At the start of the coronavirus pandemic, many hoped and expected that the pandemic would serve as a natural catalyst for decarceration. After all, overcrowded prisons and jails pose serious danger for the rapid spread of Covid-19. Since then, most jurisdictions have taken some steps to decarcerate, but such steps have only put a tiny dent in mass incarceration in the US, and have themselves faced an uphill battle. These efforts hold valuable lessons for the challenges and opportunities for decarceration even after the pandemic ends. As institutional inertia, lack of accountability, and lack of political willpower have posed challenges for serious decarceration in response to the coronavirus, future efforts will need to address these issues to achieve more dramatic change.
I. Why are prisons and jails so important during the pandemic?
Prisons and jails have all the ingredients for a high risk of dangerous coronavirus spread. They are dense and overcrowded, with inmates generally unable to socially distance. They lack adequate medical resources and sanitation (often, inmates need to pay for personal soap). They have high turnover; jails in particular are transitory for many inmates awaiting trial, and guards enter and exit daily. Finally, incarcerated persons have a higher rate of many pre-existing health conditions. Incarcerated people have heart-related problems at more than 3x the rate of the general population, and asthma at a 46% higher rate, according to the Bureau of Justice Statistics. Taken together, these factors predictably put people inside prisons and jails at high risk for rapid spread of coronavirus.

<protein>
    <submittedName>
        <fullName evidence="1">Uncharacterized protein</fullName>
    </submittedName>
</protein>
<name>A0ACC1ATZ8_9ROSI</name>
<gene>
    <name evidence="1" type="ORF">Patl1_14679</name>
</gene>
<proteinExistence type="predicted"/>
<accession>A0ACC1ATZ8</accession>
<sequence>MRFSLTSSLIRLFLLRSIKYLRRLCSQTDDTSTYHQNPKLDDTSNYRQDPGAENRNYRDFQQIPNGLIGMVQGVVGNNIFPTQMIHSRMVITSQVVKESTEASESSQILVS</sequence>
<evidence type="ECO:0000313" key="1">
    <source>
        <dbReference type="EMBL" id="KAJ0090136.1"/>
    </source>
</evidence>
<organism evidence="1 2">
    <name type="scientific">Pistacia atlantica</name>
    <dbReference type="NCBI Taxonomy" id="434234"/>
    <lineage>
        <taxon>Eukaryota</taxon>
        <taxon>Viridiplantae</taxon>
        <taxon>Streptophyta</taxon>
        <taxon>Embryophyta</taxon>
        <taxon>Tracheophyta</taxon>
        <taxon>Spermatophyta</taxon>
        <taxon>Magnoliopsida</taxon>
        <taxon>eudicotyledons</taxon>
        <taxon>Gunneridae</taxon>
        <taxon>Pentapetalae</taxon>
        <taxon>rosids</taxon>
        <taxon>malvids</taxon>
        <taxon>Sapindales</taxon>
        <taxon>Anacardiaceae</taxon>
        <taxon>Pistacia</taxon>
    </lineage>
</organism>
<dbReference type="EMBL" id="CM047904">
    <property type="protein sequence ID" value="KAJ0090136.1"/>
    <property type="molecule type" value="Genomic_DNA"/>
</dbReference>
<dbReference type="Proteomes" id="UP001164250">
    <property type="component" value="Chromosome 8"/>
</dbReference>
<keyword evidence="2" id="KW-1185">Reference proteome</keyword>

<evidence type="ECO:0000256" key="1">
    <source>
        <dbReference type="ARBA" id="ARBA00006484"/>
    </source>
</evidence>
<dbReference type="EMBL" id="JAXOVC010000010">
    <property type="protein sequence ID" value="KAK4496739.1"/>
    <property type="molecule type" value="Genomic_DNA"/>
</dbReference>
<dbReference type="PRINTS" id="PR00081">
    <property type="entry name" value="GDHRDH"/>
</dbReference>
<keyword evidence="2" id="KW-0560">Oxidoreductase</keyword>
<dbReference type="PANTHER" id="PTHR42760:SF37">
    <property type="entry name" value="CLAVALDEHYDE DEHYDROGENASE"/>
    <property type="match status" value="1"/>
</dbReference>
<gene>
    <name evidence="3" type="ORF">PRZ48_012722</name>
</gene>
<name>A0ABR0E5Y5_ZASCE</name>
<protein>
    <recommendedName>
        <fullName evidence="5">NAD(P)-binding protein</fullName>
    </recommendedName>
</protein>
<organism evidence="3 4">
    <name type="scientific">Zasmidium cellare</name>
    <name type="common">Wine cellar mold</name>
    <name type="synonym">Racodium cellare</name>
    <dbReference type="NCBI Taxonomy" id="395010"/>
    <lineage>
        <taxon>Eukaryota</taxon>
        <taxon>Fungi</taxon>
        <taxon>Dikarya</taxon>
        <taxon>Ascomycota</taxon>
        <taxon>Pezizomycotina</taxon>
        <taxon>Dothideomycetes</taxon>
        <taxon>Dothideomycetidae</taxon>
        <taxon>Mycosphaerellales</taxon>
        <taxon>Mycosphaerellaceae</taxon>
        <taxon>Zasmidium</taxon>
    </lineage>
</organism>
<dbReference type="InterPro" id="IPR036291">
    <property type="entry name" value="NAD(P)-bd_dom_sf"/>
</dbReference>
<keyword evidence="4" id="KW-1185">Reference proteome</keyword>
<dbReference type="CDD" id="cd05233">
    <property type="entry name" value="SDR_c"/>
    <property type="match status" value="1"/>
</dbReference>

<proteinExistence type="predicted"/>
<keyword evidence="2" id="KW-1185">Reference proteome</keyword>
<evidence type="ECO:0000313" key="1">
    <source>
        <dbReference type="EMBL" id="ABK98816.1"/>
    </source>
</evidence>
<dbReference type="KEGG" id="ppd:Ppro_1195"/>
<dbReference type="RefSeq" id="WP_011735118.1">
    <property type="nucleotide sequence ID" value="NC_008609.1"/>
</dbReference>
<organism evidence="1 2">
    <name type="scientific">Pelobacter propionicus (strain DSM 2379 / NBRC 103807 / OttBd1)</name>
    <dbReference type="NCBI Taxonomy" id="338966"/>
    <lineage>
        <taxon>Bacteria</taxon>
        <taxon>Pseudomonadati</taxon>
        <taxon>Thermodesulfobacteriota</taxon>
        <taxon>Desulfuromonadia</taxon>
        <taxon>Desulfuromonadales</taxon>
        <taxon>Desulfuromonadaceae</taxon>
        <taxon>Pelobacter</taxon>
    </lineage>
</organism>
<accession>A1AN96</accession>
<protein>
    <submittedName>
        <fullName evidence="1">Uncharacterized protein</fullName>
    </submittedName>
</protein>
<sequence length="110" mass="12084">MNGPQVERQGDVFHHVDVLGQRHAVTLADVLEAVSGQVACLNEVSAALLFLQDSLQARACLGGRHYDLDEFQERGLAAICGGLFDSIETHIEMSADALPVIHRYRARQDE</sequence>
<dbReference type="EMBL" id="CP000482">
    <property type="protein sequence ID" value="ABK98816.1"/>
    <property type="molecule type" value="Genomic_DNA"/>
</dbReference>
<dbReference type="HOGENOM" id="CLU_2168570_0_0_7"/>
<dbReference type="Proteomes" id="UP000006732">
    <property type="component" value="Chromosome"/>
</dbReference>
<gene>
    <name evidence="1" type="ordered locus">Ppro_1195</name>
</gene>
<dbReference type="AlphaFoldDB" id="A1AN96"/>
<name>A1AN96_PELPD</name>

Many observers pointed out in the early weeks and months of the pandemic that prison and jail populations deserved serious attention, and that the pandemic could serve as a natural experiment in rapid decarceration — precisely the catalyst that change-resistant courts and correctional facilities needed. The U.S. incarcerates a higher portion of its citizenry than any other country on earth, and people are incarcerated for a wide range of reasons: close to half a million are not convicted of a crime but may be held without bail, and close to half a million are incarcerated purely for non-violent drug crimes. 91% of Americans support some criminal justice system reform, and 71% of Americans support reducing prison populations. And given the extraordinarily high costs of incarceration, and the additional burden on the healthcare system posed by inmates requiring hospital services, it seemed there would be enough political willpower to drive change.
While there has been some decarceration since the pandemic, the past eight months have suggested that it remains an uphill battle. Institutional inertia, lack of political willpower, misinformation and misperceptions, economic influence of the prison-industrial complex, and the “out of sight, out of mind” issue are a few of the problems that have inhibited more dramatic decarceration.
II. Decarceration Lite
According to the Vera Institute of Justice and the UCLA Covid-19 Behind Bars Data Project, since the pandemic began, jail populations have decreased for Covid-19 related reasons by approximately 200,000 and prisons by about 63,000. This decrease is material, but still small in light of the context. First, with about 2.3 million people incarcerated in the U.S., this pandemic-related reduction represents just about 11% of the total incarcerated population. For reference, this reduction does not even match the 321,000 Americans detained in jail without any conviction while awaiting trial for non-violent charges. Second, not all of the reduction came from actually releasing people – most of it came from simply slowing the increase of new admissions, namely by city-led efforts to reduce new arrests for petty offenses and choosing not to prosecute for certain non-violent crimes.